how to crop in lightroom

How to Crop a Photo in Lightroom Classic (Beginners Guide)

Learn how to crop in Lightroom with this step-by-step guide. Covers all you need to know, from which tools to use to changing aspect ratios.

Cropping an image is to cut part of it. You might want to do this for a number of reasons but you should be aware that you’ll be losing pixels in the process.

Fortunately, Lightroom creates a new version of your photo and this way you’ll always have your original untouched.

So, back to the reasons why you would want to crop. One of the most common reasons is to fit a specific format.

When you’re going to post or print a photo, you need to fit your image to the measurements or aspect ratio requested.

For example, to upload to Instagram you need to optimize your photos to fit any of their aspect ratios. If you’re going to print, you need your photo to be an adequate size for the paper format, etc.

Another cause for cropping is having to straighten the horizon on your photograph. Both tools are actually in the same panel in Lightroom because they’re so often used together.

When you rotate your photo to straighten the lines in it, you’ll leave some areas in the corner without any pixels.

To fix this, the most appropriate action is to crop the image a bit smaller. This is because stretching the image to cover those areas again can make it lose quality.

A common reason to crop an image is to recompose the framing. Maybe you didn’t have a long enough focal length, or you just want to arrange the elements in a better way.

In those cases, cropping your image to get closer to your subject or position the elements according to a specific composition is common practice.

You can also crop to eliminate an unwanted element towards the edge of the corner. Or maybe you want to change the orientation from landscape to portrait, or vice versa.

In sum, you can see that there are many situations in which using the Crop and Straighten tool in Lightroom might come in handy.

This guide will take you through everything you need to know about how to crop in Lightroom.

(See this guide for how to crop a picture into a circle – something Lightroom cannot do.)

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How Do I Crop a Photo in Lightroom?

Learning how to crop in Lightroom is pretty easy as the tool itself is very straightforward. At the same time, however, you do have a lot of flexibility that can make some things a bit confusing.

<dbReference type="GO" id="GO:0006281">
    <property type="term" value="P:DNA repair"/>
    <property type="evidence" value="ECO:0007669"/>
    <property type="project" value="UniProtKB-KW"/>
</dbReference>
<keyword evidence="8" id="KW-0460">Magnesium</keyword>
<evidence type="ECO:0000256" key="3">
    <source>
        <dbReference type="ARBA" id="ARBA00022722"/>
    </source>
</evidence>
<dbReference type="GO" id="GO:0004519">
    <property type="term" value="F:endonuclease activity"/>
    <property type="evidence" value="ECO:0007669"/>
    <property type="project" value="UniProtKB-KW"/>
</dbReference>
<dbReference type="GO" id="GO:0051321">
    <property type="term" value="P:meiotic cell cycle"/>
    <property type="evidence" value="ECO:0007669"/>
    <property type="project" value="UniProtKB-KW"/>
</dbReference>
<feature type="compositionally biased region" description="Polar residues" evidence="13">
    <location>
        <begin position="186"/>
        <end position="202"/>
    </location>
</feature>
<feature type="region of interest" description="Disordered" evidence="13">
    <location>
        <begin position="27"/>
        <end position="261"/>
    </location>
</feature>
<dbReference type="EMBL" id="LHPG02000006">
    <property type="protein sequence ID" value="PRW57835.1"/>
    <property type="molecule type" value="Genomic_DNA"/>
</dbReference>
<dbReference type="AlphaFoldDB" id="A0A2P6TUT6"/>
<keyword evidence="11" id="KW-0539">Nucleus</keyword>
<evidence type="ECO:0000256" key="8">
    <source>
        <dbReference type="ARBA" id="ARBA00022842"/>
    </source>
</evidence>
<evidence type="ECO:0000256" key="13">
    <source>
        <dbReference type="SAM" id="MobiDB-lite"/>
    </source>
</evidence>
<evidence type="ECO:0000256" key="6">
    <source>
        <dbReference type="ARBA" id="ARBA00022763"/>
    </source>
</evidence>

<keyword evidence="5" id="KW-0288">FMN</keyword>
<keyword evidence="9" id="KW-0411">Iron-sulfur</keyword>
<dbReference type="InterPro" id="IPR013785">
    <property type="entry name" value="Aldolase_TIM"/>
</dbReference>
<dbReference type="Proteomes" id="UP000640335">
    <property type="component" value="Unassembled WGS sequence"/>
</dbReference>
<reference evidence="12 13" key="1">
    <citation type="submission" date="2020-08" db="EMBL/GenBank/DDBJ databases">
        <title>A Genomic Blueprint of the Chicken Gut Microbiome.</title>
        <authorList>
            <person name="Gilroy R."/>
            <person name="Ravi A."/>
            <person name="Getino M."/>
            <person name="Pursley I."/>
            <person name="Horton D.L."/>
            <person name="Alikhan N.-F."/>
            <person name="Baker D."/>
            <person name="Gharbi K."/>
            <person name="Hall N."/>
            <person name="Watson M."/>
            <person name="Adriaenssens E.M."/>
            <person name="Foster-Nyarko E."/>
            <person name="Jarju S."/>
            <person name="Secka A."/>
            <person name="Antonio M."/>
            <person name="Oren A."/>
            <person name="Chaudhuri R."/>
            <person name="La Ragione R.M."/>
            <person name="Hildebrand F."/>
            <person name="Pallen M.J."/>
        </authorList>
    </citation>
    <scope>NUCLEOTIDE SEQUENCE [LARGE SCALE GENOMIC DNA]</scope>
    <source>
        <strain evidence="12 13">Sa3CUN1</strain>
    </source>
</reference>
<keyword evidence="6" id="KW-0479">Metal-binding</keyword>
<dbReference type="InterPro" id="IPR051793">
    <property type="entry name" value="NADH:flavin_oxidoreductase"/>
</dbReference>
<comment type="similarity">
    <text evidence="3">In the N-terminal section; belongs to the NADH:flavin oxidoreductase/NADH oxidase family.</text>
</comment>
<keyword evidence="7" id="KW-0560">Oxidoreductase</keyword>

Here’s a step-by-step guide to help you out.

1. Import your photo

When you open an image in Lightroom, you need to import it to the Library. This way, you’re not working on the original image.

You can do this by going to the menu File, Import Photos and Video. Or you can go to the Library Module and click on the Import button.

Choose an image where cropping is needed. For example, when you need to straighten your photo or change the aspect ratio.

2. Select the Crop Tool

The cropping lightroom tool can be found in the top of the right panel.

Credit: Ana Mireles

Once your image is in the Library, you can move to the Develop module.

On the right side, just below the Histogram, you have the tools strip.

The Crop tool is the first one from the left. It’s represented with a rectangle icon. Alternatively, you can enable it using the keyboard by pressing the R key.

Once the tool is activated, you’ll see the adjustment panels for it. You’ll also notice that your image now has an outer frame with handles on the corners and halfway along each of the sides.

3. Crop your image

As I mentioned at the beginning, there are many reasons why you would like to crop your image. And Lightroom has different tools to fit your different needs.

Here are some different methods to crop your image depending on what you want to achieve:

Within the crop and straighten panel is a padlock to constrain proportions.

Cut the edge/edges: The most straightforward way to crop in Lightroom is to simply grab any of the handles and drag it.

Note that this is not the most precise method. It’s useful if you just want to crop someone or something out of the photo, and you’re not concerned about a specific size.